Are Your New Products Worth Their Weight In…Anything?
by Felicia Rogers

  • New Product Research
    How do you know if a new product will be successful? Will people like it? Will they buy it? Will they tell others about it? Will they give positive ratings and reviews? Will they buy it a second time? And a third? Will we make a profit on it? How quickly?

    These are the types of questions new product developers ask themselves, often because they have to answer to others who are asking (hounding) them with the same ones. So how do we tackle the critical questions that must be answered in the new product development process? There are a number of ways to go about this. Some of the more fashionable ones focus on volume (large number of ideas) and speed (generate and undertake ideas quickly). These “fail fast” approaches can sometimes result in big wins at relatively low costs. But at other times, they just result in failure. So what do we do to help ensure new products are truly worth their weight in gold?

Historically, several stages have been involved in the new product development (or “NPD”) process, each with an important role to play, each with a critical outcome to consider. To the extent possible, these tried-and-true steps should be included in virtually every company’s NPD process. They can each be tweaked, modernized, or customized to fit the product or service category and the target audience, but each step has a vital role in the success of new products. Let’s break the process down into its typical components.


Ideas must come from somewhere, and they can range from copycat or me-too product ideas to revolutionary innovations that disrupt the market and send competitors scrambling to hold onto their businesses as they’ve known them. Often companies develop ideas by gathering an internal group of executives or managers, talking about what’s going on in the market, and ideating around opportunity areas they’ve identified. This process is productive up to a point. The team is very familiar with the industry, has data to inform them on what has been selling or, perhaps, on what customers wish they had, and maybe on new technologies that are on the horizon. However, the same knowledge can cause the internal process to fall short. The participants know too much. As a result, there can sometimes be a “we’ve tried that before” or a “that won’t work” attitude. Not because anyone is trying to destroy the creative process, but because the collective knowledge and experience can inadvertently set up barriers to outside-the-box thinking.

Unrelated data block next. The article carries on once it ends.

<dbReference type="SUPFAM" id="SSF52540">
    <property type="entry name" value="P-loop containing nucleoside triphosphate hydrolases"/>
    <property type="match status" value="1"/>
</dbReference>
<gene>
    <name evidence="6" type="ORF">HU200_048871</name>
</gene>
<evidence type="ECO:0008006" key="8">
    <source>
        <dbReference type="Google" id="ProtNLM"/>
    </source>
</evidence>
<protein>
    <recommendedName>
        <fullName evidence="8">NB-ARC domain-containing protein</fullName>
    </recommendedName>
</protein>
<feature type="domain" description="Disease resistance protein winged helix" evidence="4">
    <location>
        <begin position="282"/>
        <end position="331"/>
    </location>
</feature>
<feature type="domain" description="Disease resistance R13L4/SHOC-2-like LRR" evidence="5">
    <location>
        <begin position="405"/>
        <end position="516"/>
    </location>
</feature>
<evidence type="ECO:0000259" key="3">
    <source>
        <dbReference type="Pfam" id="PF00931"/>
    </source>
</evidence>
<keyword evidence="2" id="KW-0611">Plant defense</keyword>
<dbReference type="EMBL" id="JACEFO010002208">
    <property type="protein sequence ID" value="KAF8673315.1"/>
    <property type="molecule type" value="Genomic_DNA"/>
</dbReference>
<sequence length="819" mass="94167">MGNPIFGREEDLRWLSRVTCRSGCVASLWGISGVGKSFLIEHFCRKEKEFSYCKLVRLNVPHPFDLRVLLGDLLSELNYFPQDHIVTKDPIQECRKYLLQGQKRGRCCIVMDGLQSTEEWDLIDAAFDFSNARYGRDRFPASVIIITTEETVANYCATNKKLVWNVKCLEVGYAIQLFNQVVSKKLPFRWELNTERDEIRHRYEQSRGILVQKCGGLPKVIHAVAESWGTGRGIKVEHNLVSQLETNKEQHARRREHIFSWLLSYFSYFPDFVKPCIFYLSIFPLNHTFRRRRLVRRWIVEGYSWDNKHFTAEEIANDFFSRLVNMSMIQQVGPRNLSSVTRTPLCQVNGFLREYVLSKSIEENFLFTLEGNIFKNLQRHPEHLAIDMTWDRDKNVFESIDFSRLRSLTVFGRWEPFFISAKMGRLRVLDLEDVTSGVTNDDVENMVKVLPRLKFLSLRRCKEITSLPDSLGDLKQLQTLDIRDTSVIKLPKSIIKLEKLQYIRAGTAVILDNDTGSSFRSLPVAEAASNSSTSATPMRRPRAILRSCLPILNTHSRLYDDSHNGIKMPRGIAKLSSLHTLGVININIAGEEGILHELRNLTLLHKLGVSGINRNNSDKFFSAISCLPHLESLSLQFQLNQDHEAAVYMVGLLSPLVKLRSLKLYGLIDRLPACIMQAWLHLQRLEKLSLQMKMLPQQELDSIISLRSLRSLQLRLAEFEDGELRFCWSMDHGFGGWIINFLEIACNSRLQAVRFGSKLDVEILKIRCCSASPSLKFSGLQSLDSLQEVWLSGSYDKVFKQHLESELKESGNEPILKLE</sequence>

Another often-attempted method is to use consumer focus groups to explore opportunities for new products to reach untapped markets. Focus groups are great exploratory tools for understanding attitudes and motivations. But the typical focus group participant is not inherently creative. She can talk about where she shops, what she buys, the products she uses, the brands she prefers, and so on. But when asked to come up with new ideas, rarely are they revolutionary. Idea-centric creativity is simply not in the skillset of the average person.

A more productive way to develop truly breakthrough new product ideas is to involve outside consultants or, even better, “everyday consumers” who have a unique ability to think creatively and to develop lots of innovative ideas. A group like Decision Analyst’s Imaginators® community of highly innovative consumers is very productive in this ideation process. They work collaboratively with one another and typically produce hundreds of idea fragments or starter ideas that can be developed into full-fledged product concepts. Led through a series of creativity exercises by professional workshop moderators, Imaginators® work well on their own, in groups (in person or online), and alongside core customers or cross-functional teams from a company’s own staff. These very imaginative consumers bring an outside perspective to the table. They’re easily able to think outside the box since they’re not bound by any past experiences, internal politics, or production limitations. They are free to dream about what could be.

Concept Development & Refinement